Obama defends Libya war, rejects need for Congress vote

By Bill Van Auken
16 June 2011

The Obama administration argued Wednesday that the War Powers Act, requiring congressional approval for undeclared US wars, does not apply to the nearly three-month-old war against Libya.

In a letter to Congress, the White House revealed that US operations in Libya have already cost $716 million and will top $1.1 billion by the end of September. This funding, it said, would come out of the Pentagon’s existing budget.

At the same time, the letter insists that the US military’s role in the war is too limited to fall under the War Powers Act, which requires that the president obtain congressional approval of any military operation within 60 days of the outset of “hostilities.”

“The President is of the view that the current US military operations in Libya are consistent with the War Powers Resolution and do not under that law require further congressional authorization, because U.S. military operations are distinct from the kind of ‘hostilities’ contemplated by the Resolution’s 60 day termination provision,” an unauthorized version of letter circulated Wednesday states.

It describes the role played by US military forces as “constrained and supporting” and insists that “US operations do not involve sustained fighting or active exchanges of fire with hostile forces, nor do they involve the presence of US ground troops, US casualties or a serious threat thereof, or any significant chance of escalation into a conflict characterized by those factors.”

This interpretation appears to suggest that so long as the US is waging war against relatively defenseless countries and populations, which lack the ability to strike back against bombings and missile attacks, the War Powers Act does not apply.

The letter also repeats the pretense that the US and its NATO allies are acting in compliance with United Nations resolutions authorizing the imposition of a no-fly zone and arms embargo and the use of all necessary means to protect Libyan civilians.

No one in Washington or the capitals of Western Europe takes such claims seriously. The US and its allies have openly embraced the goal of “regime change”. They are waging a war aimed at toppling the government of Colonel Muammar Gaddafi, assassinating the Libyan leader and installing a puppet regime that will allow the major Western powers and big oil companies the unfettered pursuit of their geo-strategic and profit interests.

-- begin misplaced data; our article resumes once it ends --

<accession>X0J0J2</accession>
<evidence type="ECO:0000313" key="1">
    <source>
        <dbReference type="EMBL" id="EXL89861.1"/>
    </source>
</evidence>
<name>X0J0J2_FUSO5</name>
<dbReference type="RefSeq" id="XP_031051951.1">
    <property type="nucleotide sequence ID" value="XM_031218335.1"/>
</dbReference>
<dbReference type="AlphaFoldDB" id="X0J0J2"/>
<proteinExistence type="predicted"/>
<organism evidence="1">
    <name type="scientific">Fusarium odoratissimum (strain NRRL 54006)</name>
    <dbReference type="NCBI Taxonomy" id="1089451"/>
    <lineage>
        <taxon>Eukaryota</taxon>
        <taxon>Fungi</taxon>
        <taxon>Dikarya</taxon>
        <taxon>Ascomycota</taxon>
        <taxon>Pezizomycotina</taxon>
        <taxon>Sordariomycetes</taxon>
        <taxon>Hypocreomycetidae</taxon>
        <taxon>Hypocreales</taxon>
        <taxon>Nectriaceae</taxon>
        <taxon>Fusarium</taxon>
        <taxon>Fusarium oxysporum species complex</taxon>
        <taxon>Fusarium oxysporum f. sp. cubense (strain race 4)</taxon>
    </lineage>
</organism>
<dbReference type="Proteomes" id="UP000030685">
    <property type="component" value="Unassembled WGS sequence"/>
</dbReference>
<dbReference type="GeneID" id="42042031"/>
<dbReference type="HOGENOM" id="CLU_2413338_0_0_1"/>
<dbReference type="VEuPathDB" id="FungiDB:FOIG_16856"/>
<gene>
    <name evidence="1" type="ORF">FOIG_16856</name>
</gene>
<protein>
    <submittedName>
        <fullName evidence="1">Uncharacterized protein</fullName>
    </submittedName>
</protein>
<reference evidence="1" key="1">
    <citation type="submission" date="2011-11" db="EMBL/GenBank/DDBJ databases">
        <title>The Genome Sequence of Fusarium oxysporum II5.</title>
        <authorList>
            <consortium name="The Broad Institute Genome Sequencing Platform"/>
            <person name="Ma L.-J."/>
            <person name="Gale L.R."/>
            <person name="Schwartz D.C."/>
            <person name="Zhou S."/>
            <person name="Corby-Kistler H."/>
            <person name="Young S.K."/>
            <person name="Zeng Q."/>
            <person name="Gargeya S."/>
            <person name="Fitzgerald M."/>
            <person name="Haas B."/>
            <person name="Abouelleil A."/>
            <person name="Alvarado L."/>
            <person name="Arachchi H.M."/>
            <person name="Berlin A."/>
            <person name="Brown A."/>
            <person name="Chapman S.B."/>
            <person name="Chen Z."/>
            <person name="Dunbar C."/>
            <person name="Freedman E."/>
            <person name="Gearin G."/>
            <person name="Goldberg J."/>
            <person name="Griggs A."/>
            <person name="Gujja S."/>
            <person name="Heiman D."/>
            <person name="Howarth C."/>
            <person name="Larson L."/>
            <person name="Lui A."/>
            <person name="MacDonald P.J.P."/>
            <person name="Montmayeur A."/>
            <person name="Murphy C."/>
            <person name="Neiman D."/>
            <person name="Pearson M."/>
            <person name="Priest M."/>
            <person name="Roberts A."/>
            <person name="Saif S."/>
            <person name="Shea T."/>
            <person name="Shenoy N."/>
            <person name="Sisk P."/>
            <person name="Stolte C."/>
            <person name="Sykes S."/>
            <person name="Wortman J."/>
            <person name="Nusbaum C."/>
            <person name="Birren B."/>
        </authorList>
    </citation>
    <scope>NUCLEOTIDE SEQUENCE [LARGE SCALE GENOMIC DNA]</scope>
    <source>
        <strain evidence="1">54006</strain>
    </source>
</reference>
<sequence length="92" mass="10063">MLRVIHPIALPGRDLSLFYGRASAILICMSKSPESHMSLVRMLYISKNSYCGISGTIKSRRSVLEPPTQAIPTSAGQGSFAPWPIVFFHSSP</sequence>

As for the pretense that the US and NATO are protecting Libyan civilians, on the same day that Obama sent his letter to Congress, it was reported that a NATO air strike hit a bus in the town of Kikla, south of the Libyan capital of Tripoli, killing 12 passengers. The strike followed the resumption of intensive bombardment of Tripoli in which a number of civilian homes were badly damaged and several Libyan civilians wounded.

The White House issued its 32-page letter defending the Libyan war as both legal and successful following a vote Monday in the US House of Representatives to bar the use of any funds provided by a military appropriations bill to pay for US operations against the north African country.

The measure, an amendment the Military Construction-Veterans’ Affairs Appropriations bill, was approved by a vote of 248 to 163. Washington is currently spending approximately $40 million a month to wage the war. The entire bill must still be approved by the House, and the amendment would have to be approved by the Senate as well for the restriction on funding the Libya war to be binding.

The margin of victory for the amendment was even wider than in a vote cast on June 3 charging that Obama had “failed to provide Congress with a compelling rationale based upon United States national security interests for current United States military activities regarding Libya,” and giving the White House 14 days to respond with a justification of its failure to seek Congressional approval and an explanation of its military objectives in Libya as well as the means and costs involved.